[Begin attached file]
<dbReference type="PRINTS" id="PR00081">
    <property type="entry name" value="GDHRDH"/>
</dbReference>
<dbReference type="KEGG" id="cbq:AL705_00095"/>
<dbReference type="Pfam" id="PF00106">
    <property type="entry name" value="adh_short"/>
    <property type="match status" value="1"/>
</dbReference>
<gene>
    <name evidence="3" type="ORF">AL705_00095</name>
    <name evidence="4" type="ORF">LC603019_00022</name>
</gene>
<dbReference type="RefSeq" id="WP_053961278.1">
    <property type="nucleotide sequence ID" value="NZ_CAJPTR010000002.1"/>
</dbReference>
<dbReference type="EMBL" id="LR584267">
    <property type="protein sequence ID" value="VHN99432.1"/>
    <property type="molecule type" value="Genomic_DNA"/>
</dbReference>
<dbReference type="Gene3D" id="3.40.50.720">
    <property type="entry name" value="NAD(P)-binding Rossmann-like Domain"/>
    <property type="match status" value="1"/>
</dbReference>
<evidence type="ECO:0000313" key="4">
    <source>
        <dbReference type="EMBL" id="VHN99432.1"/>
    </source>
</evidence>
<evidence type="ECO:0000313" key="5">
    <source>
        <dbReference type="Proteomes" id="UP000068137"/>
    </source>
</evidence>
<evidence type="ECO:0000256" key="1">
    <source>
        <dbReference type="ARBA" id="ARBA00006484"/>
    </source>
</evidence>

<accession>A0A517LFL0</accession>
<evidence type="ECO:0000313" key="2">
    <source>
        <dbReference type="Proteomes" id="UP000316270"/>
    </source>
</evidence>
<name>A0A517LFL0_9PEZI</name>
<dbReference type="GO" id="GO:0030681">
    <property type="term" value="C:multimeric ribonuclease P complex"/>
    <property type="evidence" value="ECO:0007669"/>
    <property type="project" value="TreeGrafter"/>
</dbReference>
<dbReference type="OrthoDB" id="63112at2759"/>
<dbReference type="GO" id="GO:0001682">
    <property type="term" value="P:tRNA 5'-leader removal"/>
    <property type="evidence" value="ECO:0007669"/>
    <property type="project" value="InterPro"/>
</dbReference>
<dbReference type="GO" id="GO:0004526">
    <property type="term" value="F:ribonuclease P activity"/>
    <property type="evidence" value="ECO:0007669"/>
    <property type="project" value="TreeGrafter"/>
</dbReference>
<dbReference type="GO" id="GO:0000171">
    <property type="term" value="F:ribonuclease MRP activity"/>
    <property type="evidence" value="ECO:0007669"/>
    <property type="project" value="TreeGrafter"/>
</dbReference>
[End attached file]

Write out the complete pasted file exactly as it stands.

<dbReference type="PRINTS" id="PR00081">
    <property type="entry name" value="GDHRDH"/>
</dbReference>
<dbReference type="KEGG" id="cbq:AL705_00095"/>
<dbReference type="Pfam" id="PF00106">
    <property type="entry name" value="adh_short"/>
    <property type="match status" value="1"/>
</dbReference>
<gene>
    <name evidence="3" type="ORF">AL705_00095</name>
    <name evidence="4" type="ORF">LC603019_00022</name>
</gene>
<dbReference type="RefSeq" id="WP_053961278.1">
    <property type="nucleotide sequence ID" value="NZ_CAJPTR010000002.1"/>
</dbReference>
<dbReference type="EMBL" id="LR584267">
    <property type="protein sequence ID" value="VHN99432.1"/>
    <property type="molecule type" value="Genomic_DNA"/>
</dbReference>
<dbReference type="Gene3D" id="3.40.50.720">
    <property type="entry name" value="NAD(P)-binding Rossmann-like Domain"/>
    <property type="match status" value="1"/>
</dbReference>
<evidence type="ECO:0000313" key="4">
    <source>
        <dbReference type="EMBL" id="VHN99432.1"/>
    </source>
</evidence>
<evidence type="ECO:0000313" key="5">
    <source>
        <dbReference type="Proteomes" id="UP000068137"/>
    </source>
</evidence>
<evidence type="ECO:0000256" key="1">
    <source>
        <dbReference type="ARBA" id="ARBA00006484"/>
    </source>
</evidence>

<accession>A0A517LFL0</accession>
<evidence type="ECO:0000313" key="2">
    <source>
        <dbReference type="Proteomes" id="UP000316270"/>
    </source>
</evidence>
<name>A0A517LFL0_9PEZI</name>
<dbReference type="GO" id="GO:0030681">
    <property type="term" value="C:multimeric ribonuclease P complex"/>
    <property type="evidence" value="ECO:0007669"/>
    <property type="project" value="TreeGrafter"/>
</dbReference>
<dbReference type="OrthoDB" id="63112at2759"/>
<dbReference type="GO" id="GO:0001682">
    <property type="term" value="P:tRNA 5'-leader removal"/>
    <property type="evidence" value="ECO:0007669"/>
    <property type="project" value="InterPro"/>
</dbReference>
<dbReference type="GO" id="GO:0004526">
    <property type="term" value="F:ribonuclease P activity"/>
    <property type="evidence" value="ECO:0007669"/>
    <property type="project" value="TreeGrafter"/>
</dbReference>
<dbReference type="GO" id="GO:0000171">
    <property type="term" value="F:ribonuclease MRP activity"/>
    <property type="evidence" value="ECO:0007669"/>
    <property type="project" value="TreeGrafter"/>
</dbReference>